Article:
Despite the infrastructural limitations, developing countries are impelled by national needs and globally competitiveness to horn available resources to address pressing national educational imperatives accentuated by the worsening social and economic state of the nation (Gobewole, 2016). Gobewole provides, in his published doctoral submission, a historical narration of the precedent events that have contributed to where Liberia currently finds itself among developing nations.
Questions abound, amid the impact of the pandemic on the global educational community. Regardless of which point on the development scale a nation finds itself, it has had to engage the much tougher questions of when and how to meet the educational needs under the current circumstances. According to the Washington Post newspaper, Arlington County Public School District (APCS), one of Virginia’s most affluent school districts, has had to alter the course of the reopening to online instruction, at least for the coming fall (Natanson, 2020). This decision, like many other school districts, has impacted primary and secondary schools near similarly. The situation is particularly worse considering the enormous resource and technological deficits generally plaguing African.
Howbeit for pre-tertiary education, the circumstances facing higher education, especially in developing countries are structurally dissimilar. Higher education, though afflicted with curricula, technology, and instructional infrastructure inadequacies have their unique collection of challenges. University of Liberia(UL) President, Dr. Julius S. Nelson, announced the institution of a series of reforms intended to position the institution to meet the learning needs of its students (Nelson, 2020). As the UL embraces the reform path, a global, mutually reinforcing set of transformational frameworks must deliberately guide every action, going forward. To that end, this author proffers the following constructs germane to increasing institutional viability, academic prosperity, and socio-economic relevancy. These reform milestones are an integrative and mutually dependent set of actions to raise the persona of what should rightly be “the light in darkness.”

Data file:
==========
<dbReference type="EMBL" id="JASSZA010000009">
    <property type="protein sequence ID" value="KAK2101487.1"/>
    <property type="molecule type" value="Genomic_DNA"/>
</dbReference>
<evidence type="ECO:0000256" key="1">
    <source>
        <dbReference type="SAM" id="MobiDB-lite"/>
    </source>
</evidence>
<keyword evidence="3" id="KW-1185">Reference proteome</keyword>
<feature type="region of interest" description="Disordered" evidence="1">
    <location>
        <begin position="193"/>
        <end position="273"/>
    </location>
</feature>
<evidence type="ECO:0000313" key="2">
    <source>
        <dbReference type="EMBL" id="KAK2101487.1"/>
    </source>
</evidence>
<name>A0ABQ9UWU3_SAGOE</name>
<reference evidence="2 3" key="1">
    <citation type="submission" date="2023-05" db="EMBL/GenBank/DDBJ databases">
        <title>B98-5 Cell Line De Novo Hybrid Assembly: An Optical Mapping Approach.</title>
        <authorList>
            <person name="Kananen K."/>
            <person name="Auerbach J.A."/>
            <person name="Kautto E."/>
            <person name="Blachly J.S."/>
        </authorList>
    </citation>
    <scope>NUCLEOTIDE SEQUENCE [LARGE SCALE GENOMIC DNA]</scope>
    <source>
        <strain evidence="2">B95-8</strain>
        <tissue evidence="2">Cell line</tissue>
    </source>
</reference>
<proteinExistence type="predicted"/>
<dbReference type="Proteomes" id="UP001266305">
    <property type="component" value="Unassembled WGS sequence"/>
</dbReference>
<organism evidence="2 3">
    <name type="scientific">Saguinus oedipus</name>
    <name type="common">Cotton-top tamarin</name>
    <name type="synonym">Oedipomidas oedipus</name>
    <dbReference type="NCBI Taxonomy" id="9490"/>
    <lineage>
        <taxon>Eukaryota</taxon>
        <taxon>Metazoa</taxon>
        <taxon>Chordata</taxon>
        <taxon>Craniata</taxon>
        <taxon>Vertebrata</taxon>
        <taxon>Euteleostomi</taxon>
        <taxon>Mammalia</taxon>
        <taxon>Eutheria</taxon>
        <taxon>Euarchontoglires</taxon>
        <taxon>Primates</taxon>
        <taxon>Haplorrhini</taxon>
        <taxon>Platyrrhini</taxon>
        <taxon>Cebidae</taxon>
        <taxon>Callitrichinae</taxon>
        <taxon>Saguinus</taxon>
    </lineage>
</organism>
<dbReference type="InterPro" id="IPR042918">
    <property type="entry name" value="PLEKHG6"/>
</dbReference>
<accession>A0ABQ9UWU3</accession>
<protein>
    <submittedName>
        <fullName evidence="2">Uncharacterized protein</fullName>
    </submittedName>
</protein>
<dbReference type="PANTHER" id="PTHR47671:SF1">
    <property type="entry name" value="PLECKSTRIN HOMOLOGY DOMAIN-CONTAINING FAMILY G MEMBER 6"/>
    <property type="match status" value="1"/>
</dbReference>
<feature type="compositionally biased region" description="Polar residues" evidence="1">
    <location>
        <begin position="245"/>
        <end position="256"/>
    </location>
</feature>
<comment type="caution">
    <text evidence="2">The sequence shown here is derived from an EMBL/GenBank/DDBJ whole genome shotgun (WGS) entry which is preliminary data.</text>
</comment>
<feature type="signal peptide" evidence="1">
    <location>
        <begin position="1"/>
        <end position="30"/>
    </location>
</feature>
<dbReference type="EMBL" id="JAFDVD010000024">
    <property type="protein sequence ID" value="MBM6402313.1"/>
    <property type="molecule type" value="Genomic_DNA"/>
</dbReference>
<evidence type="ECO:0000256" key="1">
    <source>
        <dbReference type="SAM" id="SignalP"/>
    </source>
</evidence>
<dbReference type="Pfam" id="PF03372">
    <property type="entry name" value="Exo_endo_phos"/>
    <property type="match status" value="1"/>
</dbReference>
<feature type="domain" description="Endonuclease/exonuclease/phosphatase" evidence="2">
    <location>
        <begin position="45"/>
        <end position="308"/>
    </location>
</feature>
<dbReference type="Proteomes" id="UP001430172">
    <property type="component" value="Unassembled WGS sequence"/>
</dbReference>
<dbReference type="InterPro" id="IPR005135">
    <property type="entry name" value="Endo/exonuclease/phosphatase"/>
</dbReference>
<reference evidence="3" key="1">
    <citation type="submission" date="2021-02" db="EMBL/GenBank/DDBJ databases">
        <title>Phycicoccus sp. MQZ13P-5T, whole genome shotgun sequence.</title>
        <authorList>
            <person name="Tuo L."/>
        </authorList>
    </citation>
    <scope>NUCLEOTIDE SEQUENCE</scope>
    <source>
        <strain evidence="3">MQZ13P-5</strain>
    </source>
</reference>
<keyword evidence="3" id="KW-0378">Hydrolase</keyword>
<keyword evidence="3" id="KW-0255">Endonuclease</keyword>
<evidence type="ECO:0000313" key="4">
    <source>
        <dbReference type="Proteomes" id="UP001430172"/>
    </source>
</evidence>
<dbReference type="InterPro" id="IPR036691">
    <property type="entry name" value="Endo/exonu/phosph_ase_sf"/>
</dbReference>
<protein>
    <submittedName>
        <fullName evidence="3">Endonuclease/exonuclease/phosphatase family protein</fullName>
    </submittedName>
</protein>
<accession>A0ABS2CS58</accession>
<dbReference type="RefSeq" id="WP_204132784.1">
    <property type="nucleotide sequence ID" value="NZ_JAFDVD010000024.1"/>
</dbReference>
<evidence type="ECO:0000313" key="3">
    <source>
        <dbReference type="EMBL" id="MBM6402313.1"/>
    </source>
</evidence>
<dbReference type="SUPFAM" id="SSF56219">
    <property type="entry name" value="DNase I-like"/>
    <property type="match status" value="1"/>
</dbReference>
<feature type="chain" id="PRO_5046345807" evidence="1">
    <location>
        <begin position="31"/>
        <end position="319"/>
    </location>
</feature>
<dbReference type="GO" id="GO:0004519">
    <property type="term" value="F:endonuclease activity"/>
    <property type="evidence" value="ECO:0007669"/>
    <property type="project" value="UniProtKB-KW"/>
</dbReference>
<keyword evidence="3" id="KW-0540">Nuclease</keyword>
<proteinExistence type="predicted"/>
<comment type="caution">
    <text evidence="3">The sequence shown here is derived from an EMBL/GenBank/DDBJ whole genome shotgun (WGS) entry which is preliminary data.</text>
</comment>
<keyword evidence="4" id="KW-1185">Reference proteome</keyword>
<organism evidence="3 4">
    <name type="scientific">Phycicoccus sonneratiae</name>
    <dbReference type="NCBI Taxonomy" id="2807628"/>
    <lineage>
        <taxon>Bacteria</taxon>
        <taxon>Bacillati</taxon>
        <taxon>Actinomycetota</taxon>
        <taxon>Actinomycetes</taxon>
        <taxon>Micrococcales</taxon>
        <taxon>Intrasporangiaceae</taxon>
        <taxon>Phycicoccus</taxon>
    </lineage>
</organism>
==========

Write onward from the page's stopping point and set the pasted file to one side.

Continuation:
● Institutional viability : The UL, in the last two decades, has had to grapple with the mounting indictment of its academic viability given the quality of its growing number of graduates, their performance in the public spaces, and the institution’s positioning as the foremost academic torchbearer that it once was. UniRank, a global university ranking website, ranks Liberia at 10411th in the world (UniRank, 2020). In Africa, the University, disappointingly, does not make the list of the first 200. Ranked number one in Liberia, the quality, especially in the last two decades, spells out the enormity of the task ahead for the new leadership. Attracting viability must firstly come from an assessment of the current national environment and the calibration of UL’s role in lifting the nation from its intellectual, social, and economic doldrum. By asking the elementary question, and synthesizing insightful responses, the administration becomes better informed of its what it ought to be, and the national citadel of knowledge. In their book, Reframing Institutions, Artistry, Choice And Leadership, Bolman and Deal, (2017) mince no words in what leaders must undertake and endure to drive the process of change forward. The duo places special emphasis on leadership reframing by improving practice and institutional culture. Accordingly, to the curricula reforms, the UL’s viability can essentially influenced by such structural factors as enrollment size, quality of core instructional and administrative staff – the nature of its workforce, and importantly its strategy to increase global competitiveness (Azziz et al., 2019; Portnoi & Bagley, 2014).